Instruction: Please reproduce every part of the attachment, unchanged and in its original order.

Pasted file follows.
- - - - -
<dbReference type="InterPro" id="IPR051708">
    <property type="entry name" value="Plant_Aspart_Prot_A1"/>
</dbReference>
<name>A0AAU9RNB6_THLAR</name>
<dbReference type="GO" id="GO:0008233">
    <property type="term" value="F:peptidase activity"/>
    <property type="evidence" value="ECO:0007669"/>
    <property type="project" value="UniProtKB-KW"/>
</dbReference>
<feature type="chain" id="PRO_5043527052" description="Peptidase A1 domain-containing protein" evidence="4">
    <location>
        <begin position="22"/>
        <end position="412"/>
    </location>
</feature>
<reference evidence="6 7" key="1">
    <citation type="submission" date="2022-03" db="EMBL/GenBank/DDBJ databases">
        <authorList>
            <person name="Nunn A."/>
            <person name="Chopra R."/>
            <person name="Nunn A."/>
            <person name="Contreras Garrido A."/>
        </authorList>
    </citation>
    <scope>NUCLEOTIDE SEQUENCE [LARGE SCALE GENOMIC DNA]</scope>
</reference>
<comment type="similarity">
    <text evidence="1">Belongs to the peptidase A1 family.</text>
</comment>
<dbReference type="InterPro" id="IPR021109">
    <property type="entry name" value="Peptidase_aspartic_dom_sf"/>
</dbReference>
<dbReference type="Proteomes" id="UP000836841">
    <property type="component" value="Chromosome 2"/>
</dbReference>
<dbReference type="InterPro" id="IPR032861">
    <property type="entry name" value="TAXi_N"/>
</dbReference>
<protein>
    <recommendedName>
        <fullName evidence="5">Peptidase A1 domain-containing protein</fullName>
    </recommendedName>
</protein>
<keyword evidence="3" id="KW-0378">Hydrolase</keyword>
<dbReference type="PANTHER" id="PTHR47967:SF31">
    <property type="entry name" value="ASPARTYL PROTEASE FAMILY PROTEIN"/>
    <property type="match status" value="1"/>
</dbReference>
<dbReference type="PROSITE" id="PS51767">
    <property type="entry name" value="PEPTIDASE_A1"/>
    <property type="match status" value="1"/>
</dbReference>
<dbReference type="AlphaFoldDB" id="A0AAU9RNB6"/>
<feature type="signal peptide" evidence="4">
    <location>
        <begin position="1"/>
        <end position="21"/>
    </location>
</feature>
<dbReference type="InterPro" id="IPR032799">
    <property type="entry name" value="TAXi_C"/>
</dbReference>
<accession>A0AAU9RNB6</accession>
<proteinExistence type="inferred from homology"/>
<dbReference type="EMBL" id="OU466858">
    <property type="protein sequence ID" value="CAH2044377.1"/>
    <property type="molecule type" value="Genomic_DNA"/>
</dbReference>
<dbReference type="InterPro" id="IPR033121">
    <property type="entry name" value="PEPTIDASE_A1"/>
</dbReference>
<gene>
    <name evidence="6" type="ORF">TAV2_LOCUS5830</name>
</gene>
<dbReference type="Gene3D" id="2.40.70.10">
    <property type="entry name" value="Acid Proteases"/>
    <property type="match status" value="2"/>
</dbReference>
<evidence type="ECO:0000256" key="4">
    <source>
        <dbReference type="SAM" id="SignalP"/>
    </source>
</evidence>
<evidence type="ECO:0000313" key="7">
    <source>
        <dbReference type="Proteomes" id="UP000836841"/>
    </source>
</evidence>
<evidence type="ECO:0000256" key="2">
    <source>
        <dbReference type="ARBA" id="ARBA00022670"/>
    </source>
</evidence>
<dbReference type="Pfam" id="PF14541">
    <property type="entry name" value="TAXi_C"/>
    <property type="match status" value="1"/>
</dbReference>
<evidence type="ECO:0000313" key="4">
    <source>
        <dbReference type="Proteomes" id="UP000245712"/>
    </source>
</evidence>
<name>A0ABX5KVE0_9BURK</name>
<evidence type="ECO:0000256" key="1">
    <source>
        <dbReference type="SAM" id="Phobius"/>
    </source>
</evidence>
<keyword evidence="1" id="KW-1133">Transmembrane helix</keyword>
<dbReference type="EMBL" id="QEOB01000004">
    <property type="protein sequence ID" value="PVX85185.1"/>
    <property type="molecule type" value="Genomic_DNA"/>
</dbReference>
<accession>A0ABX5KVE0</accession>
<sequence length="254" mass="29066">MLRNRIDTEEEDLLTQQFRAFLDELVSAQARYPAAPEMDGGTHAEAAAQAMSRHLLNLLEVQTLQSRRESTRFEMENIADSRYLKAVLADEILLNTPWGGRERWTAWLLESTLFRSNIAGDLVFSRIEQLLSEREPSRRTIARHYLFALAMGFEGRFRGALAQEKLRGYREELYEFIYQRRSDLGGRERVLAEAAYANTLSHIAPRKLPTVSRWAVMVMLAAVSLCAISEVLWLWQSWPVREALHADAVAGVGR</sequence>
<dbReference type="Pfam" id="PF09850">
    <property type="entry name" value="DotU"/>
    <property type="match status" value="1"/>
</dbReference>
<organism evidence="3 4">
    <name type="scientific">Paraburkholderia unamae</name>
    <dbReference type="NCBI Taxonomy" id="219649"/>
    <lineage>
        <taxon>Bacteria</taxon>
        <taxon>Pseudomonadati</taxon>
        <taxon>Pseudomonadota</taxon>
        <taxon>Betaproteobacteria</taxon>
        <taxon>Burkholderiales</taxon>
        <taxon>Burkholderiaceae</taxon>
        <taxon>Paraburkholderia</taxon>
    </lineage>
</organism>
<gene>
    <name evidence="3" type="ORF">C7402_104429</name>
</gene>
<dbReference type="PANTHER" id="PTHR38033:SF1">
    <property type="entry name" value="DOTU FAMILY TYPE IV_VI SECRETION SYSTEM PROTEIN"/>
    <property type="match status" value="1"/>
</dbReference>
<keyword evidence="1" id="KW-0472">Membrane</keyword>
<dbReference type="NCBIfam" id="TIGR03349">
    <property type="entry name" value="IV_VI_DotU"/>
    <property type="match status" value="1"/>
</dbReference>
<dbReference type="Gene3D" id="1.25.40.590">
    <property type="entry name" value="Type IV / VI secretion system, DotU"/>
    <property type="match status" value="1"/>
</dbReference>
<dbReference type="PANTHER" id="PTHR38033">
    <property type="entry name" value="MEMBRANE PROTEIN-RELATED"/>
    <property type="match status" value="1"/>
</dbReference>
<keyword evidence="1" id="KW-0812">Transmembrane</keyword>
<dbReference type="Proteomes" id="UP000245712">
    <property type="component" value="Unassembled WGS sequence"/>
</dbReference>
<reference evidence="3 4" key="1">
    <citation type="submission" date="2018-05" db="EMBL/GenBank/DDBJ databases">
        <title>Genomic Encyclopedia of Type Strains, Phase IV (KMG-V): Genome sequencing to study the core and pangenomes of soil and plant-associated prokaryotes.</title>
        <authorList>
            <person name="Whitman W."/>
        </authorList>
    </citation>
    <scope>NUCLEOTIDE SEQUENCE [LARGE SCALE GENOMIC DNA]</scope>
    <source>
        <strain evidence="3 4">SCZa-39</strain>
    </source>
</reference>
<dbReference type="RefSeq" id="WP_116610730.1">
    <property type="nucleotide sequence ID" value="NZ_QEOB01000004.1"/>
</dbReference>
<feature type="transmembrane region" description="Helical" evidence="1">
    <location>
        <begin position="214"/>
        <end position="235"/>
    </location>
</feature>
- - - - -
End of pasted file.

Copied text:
<dbReference type="InterPro" id="IPR051708">
    <property type="entry name" value="Plant_Aspart_Prot_A1"/>
</dbReference>
<name>A0AAU9RNB6_THLAR</name>
<dbReference type="GO" id="GO:0008233">
    <property type="term" value="F:peptidase activity"/>
    <property type="evidence" value="ECO:0007669"/>
    <property type="project" value="UniProtKB-KW"/>
</dbReference>
<feature type="chain" id="PRO_5043527052" description="Peptidase A1 domain-containing protein" evidence="4">
    <location>
        <begin position="22"/>
        <end position="412"/>
    </location>
</feature>
<reference evidence="6 7" key="1">
    <citation type="submission" date="2022-03" db="EMBL/GenBank/DDBJ databases">
        <authorList>
            <person name="Nunn A."/>
            <person name="Chopra R."/>
            <person name="Nunn A."/>
            <person name="Contreras Garrido A."/>
        </authorList>
    </citation>
    <scope>NUCLEOTIDE SEQUENCE [LARGE SCALE GENOMIC DNA]</scope>
</reference>
<comment type="similarity">
    <text evidence="1">Belongs to the peptidase A1 family.</text>
</comment>
<dbReference type="InterPro" id="IPR021109">
    <property type="entry name" value="Peptidase_aspartic_dom_sf"/>
</dbReference>
<dbReference type="Proteomes" id="UP000836841">
    <property type="component" value="Chromosome 2"/>
</dbReference>
<dbReference type="InterPro" id="IPR032861">
    <property type="entry name" value="TAXi_N"/>
</dbReference>
<protein>
    <recommendedName>
        <fullName evidence="5">Peptidase A1 domain-containing protein</fullName>
    </recommendedName>
</protein>
<keyword evidence="3" id="KW-0378">Hydrolase</keyword>
<dbReference type="PANTHER" id="PTHR47967:SF31">
    <property type="entry name" value="ASPARTYL PROTEASE FAMILY PROTEIN"/>
    <property type="match status" value="1"/>
</dbReference>
<dbReference type="PROSITE" id="PS51767">
    <property type="entry name" value="PEPTIDASE_A1"/>
    <property type="match status" value="1"/>
</dbReference>
<dbReference type="AlphaFoldDB" id="A0AAU9RNB6"/>
<feature type="signal peptide" evidence="4">
    <location>
        <begin position="1"/>
        <end position="21"/>
    </location>
</feature>
<dbReference type="InterPro" id="IPR032799">
    <property type="entry name" value="TAXi_C"/>
</dbReference>
<accession>A0AAU9RNB6</accession>
<proteinExistence type="inferred from homology"/>
<dbReference type="EMBL" id="OU466858">
    <property type="protein sequence ID" value="CAH2044377.1"/>
    <property type="molecule type" value="Genomic_DNA"/>
</dbReference>
<dbReference type="InterPro" id="IPR033121">
    <property type="entry name" value="PEPTIDASE_A1"/>
</dbReference>
<gene>
    <name evidence="6" type="ORF">TAV2_LOCUS5830</name>
</gene>
<dbReference type="Gene3D" id="2.40.70.10">
    <property type="entry name" value="Acid Proteases"/>
    <property type="match status" value="2"/>
</dbReference>
<evidence type="ECO:0000256" key="4">
    <source>
        <dbReference type="SAM" id="SignalP"/>
    </source>
</evidence>
<evidence type="ECO:0000313" key="7">
    <source>
        <dbReference type="Proteomes" id="UP000836841"/>
    </source>
</evidence>
<evidence type="ECO:0000256" key="2">
    <source>
        <dbReference type="ARBA" id="ARBA00022670"/>
    </source>
</evidence>
<dbReference type="Pfam" id="PF14541">
    <property type="entry name" value="TAXi_C"/>
    <property type="match status" value="1"/>
</dbReference>
<evidence type="ECO:0000313" key="4">
    <source>
        <dbReference type="Proteomes" id="UP000245712"/>
    </source>
</evidence>
<name>A0ABX5KVE0_9BURK</name>
<evidence type="ECO:0000256" key="1">
    <source>
        <dbReference type="SAM" id="Phobius"/>
    </source>
</evidence>
<keyword evidence="1" id="KW-1133">Transmembrane helix</keyword>
<dbReference type="EMBL" id="QEOB01000004">
    <property type="protein sequence ID" value="PVX85185.1"/>
    <property type="molecule type" value="Genomic_DNA"/>
</dbReference>
<accession>A0ABX5KVE0</accession>
<sequence length="254" mass="29066">MLRNRIDTEEEDLLTQQFRAFLDELVSAQARYPAAPEMDGGTHAEAAAQAMSRHLLNLLEVQTLQSRRESTRFEMENIADSRYLKAVLADEILLNTPWGGRERWTAWLLESTLFRSNIAGDLVFSRIEQLLSEREPSRRTIARHYLFALAMGFEGRFRGALAQEKLRGYREELYEFIYQRRSDLGGRERVLAEAAYANTLSHIAPRKLPTVSRWAVMVMLAAVSLCAISEVLWLWQSWPVREALHADAVAGVGR</sequence>
<dbReference type="Pfam" id="PF09850">
    <property type="entry name" value="DotU"/>
    <property type="match status" value="1"/>
</dbReference>
<organism evidence="3 4">
    <name type="scientific">Paraburkholderia unamae</name>
    <dbReference type="NCBI Taxonomy" id="219649"/>
    <lineage>
        <taxon>Bacteria</taxon>
        <taxon>Pseudomonadati</taxon>
        <taxon>Pseudomonadota</taxon>
        <taxon>Betaproteobacteria</taxon>
        <taxon>Burkholderiales</taxon>
        <taxon>Burkholderiaceae</taxon>
        <taxon>Paraburkholderia</taxon>
    </lineage>
</organism>
<gene>
    <name evidence="3" type="ORF">C7402_104429</name>
</gene>
<dbReference type="PANTHER" id="PTHR38033:SF1">
    <property type="entry name" value="DOTU FAMILY TYPE IV_VI SECRETION SYSTEM PROTEIN"/>
    <property type="match status" value="1"/>
</dbReference>
<keyword evidence="1" id="KW-0472">Membrane</keyword>
<dbReference type="NCBIfam" id="TIGR03349">
    <property type="entry name" value="IV_VI_DotU"/>
    <property type="match status" value="1"/>
</dbReference>
<dbReference type="Gene3D" id="1.25.40.590">
    <property type="entry name" value="Type IV / VI secretion system, DotU"/>
    <property type="match status" value="1"/>
</dbReference>
<dbReference type="PANTHER" id="PTHR38033">
    <property type="entry name" value="MEMBRANE PROTEIN-RELATED"/>
    <property type="match status" value="1"/>
</dbReference>
<keyword evidence="1" id="KW-0812">Transmembrane</keyword>
<dbReference type="Proteomes" id="UP000245712">
    <property type="component" value="Unassembled WGS sequence"/>
</dbReference>
<reference evidence="3 4" key="1">
    <citation type="submission" date="2018-05" db="EMBL/GenBank/DDBJ databases">
        <title>Genomic Encyclopedia of Type Strains, Phase IV (KMG-V): Genome sequencing to study the core and pangenomes of soil and plant-associated prokaryotes.</title>
        <authorList>
            <person name="Whitman W."/>
        </authorList>
    </citation>
    <scope>NUCLEOTIDE SEQUENCE [LARGE SCALE GENOMIC DNA]</scope>
    <source>
        <strain evidence="3 4">SCZa-39</strain>
    </source>
</reference>
<dbReference type="RefSeq" id="WP_116610730.1">
    <property type="nucleotide sequence ID" value="NZ_QEOB01000004.1"/>
</dbReference>
<feature type="transmembrane region" description="Helical" evidence="1">
    <location>
        <begin position="214"/>
        <end position="235"/>
    </location>
</feature>